>>Something easy to use that has excellent dielectric
>>properties is ordinary paraffin wax like that used in home canning and in
>Thanks for reminding us that sometimes we don't need high technology!

Ian and Roy (and others),

Most of the white hot-melt adhesive sticks for home use are the amorphous
(atactic) polypropylene variety.  As Ian noted, they are usually
translucent white and waxy feeling.  The "stickiness" is obtained by the
addition of chemical "tackfiers".  Once molten, the polypropylene become
fairly tacky by itself, but additions are generally made to improve its
sticking properties.  Other things like fillers and antioxidants like
Vitamin E are also added.  My former employer, Eastman Chemical Company,
was one of the major producers until they sold the business to H. B. Fuller
several years ago.  Their big competitor, Huntsman, is still in the

[Originally amorphous polypropylene was a waste material when the desired
product was isotactic polypropylene (isotactic = all methyl groups are on
the same side of the polymer chain, atactic = randomly distributed methyl
groups).  Once good uses were found for it, Eastman "mined" large
quantities of it from a landfill where it was previously disposed.  Today
the trend is for block polymers where portions of the chain are isotactic
(hard and crystalline) and adjoining portions are atactic (rubbery and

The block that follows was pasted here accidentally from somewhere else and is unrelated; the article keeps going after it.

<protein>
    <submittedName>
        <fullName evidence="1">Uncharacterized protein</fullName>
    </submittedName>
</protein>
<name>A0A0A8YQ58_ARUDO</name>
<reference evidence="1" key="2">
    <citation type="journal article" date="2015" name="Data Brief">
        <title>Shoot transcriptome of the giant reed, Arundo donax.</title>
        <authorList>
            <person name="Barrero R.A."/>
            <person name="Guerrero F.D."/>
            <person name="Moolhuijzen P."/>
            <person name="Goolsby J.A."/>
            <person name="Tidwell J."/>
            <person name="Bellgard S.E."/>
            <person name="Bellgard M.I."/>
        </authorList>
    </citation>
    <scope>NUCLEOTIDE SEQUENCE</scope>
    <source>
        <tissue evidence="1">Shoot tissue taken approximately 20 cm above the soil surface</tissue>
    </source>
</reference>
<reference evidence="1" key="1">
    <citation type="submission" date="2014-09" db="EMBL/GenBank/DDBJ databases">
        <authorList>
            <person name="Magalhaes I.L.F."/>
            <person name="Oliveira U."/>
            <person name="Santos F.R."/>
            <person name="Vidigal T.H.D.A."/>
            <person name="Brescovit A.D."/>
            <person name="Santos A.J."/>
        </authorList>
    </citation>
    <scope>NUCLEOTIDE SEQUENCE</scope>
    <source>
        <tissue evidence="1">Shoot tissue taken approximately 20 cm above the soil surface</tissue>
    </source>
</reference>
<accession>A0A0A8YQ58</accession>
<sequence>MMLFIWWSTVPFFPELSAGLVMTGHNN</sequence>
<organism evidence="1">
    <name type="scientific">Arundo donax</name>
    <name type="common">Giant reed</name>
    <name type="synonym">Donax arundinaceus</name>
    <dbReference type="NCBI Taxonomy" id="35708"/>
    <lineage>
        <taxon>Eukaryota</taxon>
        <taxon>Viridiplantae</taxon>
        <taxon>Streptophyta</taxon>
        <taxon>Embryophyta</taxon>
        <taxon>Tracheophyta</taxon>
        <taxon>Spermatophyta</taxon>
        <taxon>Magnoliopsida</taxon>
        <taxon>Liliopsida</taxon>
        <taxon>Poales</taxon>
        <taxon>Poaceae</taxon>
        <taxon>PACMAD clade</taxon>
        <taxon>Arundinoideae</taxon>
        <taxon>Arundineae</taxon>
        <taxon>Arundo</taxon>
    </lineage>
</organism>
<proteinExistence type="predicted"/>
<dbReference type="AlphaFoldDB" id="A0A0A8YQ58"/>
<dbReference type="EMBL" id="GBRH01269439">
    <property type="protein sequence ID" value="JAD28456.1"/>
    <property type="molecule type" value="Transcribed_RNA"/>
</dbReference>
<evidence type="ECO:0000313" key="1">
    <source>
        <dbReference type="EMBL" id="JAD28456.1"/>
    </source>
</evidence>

soft).  The result is like a fiber reinforced material - the hard chains
are held together within a softer material to make a strong, but tough,
composite. ]

I had previously mentioned the polyvinyl acetates and polyvinyl alcohols
that were also used as hot melt adhesives.  These tend to be found in
industrial applications like corrugated box construction.   While not a
hard and fast rule, they tend to be tan or brown.  These have poor
electrical properties not because they are vinyls (polyethylene and
polypropylene are technically vinyl polymers).  It is because there are
highly polar groups attached to the vinyl backbone.  In PVC, these are
chlorine atoms.  In polyvinyl alcohol, PVOH, the polar groups are

Paraffin wax, which I had mentioned earlier, is electrically similar to
polyethylene but with a much shorter polymer chain.  It is a great material
for potting electrical circuits because it has low losses, is moisture
resistant, and can usually be removed readily with a heat gun.  Just be
careful of its flammability.

     73,   Barry L. Ornitz     WA4VZQ

From: "Barry L. Ornitz" <>
Subject: Re: Is hot glue Polyethylene?
Date: 24 May 1999

Bill wrote in message <>...
>AMDX wrote:
>> If hot glue is polyethylene it should have low loss
>> and a low dielectric constant.

>I believe it is a blend of polymers including polyvinyl acetate and

This combination is used in some glue sticks.  They tend to be be somewhat
"sticky" at room temperature.  The glue sticks that look like RG-8 center
dielectric are generally amorphous polypropylene and tackifier resins.

The material using polyvinyl acetate is not a good dielectric, while that
using the polypropylene is.

Thanks for mentioning this.

        73,  Barry L. Ornitz     WA4VZQ